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Nineteen months ago, DeOnté Rawlings, a teen suspected of stealing a minibike, was killed in an exchange of gunfire. The off-duty D.C. police officers involved were investigated and cleared. But did the reports add up?
TIMELINE

The DeOnté Rawlings Shooting

On the evening of Sept. 17, 2007, James Haskel drove his gold Chevrolet Tahoe through the streets of Southeast Washington in search of his stolen minibike. His neighbor, Anthony Clay, went along for the ride. Both off-duty D.C. police officers were armed, but not in uniform, when they confronted a boy riding the bike in an alley not far from Haskel's home. Click the panoramic tabs below to explore the scene of the shooting that unfolded next, or skip to the full timeline.

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By Kat Downs, Alexandra Garcia and Amanda Zamora
Sept. 17, 2007
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'This Little Boy Just Got Shot in the Head'

Listen to audio excerpts of the 911 calls placed after the shooting.
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7:35 p.m.: Officers James Haskel and Anthony Clay drive around looking for Haskel's minibike and spot a boy on it in the alley behind the 600 block of Atlantic Street SE. Haskel orders the boy to drop it.

7:36 p.m.:According to Haskel's account, a boy, later identified as DeOnté Rawlings, shoots at him and he returns fire, hitting the 14-year-old once in the back of the head. Haskel is not injured.

7:37 p.m.: Haskel calls on the 7th Police District station channel for assistance, saying "suspect down, suspect down, officer-involved shooting."

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'Suspect Down'

Listen to audio excerpts of D.C. police radio dispatches about the shooting.
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7:38 p.m.: Haskel reports a "hostile crowd" and asks for a patrol car to pick him up.

7:39 p.m.: Officer Anthony Fucci reports that he has Haskel in his patrol car and takes him to his mother's home nearby. Seven seconds later, an officer reports that "one male appears to have a gunshot wound to the head. He is unconscious and not breathing at this time."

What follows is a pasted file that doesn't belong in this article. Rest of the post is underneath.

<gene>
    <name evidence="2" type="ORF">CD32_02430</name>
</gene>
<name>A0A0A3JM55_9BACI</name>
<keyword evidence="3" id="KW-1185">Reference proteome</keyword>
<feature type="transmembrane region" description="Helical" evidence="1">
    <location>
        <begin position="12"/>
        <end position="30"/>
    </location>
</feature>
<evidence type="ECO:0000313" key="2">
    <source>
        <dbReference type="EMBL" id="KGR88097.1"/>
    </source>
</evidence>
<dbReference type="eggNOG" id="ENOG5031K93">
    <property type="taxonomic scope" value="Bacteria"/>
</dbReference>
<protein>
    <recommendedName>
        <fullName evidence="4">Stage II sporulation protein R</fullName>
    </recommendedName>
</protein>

10:09 p.m.: Police question Haskel about the shooting for 13 minutes at the 7th District station.

10:14 p.m.: Rawlings is pronounced dead at Children's National Medical Center. Haskel and Clay are put on paid administrative leave pending the outcome of an investigation.

Sept. 18, 2007
A preliminary investigative report on the shooting is conducted. Mayor Adrian M. Fenty holds a news conference to discuss the Rawlings shooting. It's one of four news conferences in five days.

Sept. 21, 2007
Fenty holds a news conference to announce that the FBI will join the investigation. Related Photo: Two days after the shooting, D.C. Police Inspector Matthew Klein, left, and Channing Phillips, a spokesman for the U.S. attorney, joined Police Chief Cathy L. Lanier and Fenty to discuss the probe, which the mayor promised would be thorough and open. Photo by Nikki Kahn - The Washington Post
Oct. 15, 2007
Clifton Coleman, 18, is arrested for shooting his girlfriend. He tells police for the first time that he was at the scene when Rawlings was shot and that the boy had a gun.

Oct. 23, 2007
Rawlings's family files a $100-million lawsuit in U.S. District Court against the District, Haskel and Clay. Related Photo: A make-shift memorial for Rawlings was set up in the Highland Dwellings housing complex shortly after the shooting. Photo by Kevin Clark - The Washington Post

May 1, 2008
The U.S. attorney's office and the FBI end their seven-month investigation, announcing that the shooting of the teen was justified.

May 3, 2008
Chief Lanier sends a department-wide e-mail welcoming the two officers back before the completion of an internal investigation.

Sept. 4, 2008
D.C. police complete an administrative investigation, finding that Haskel didn't violate the department's deadly force rules or other policies.

Sept. 17, 2008
D.C. government officials seal findings in the shooting, citing grand jury secrecy rules and FBI interviews.

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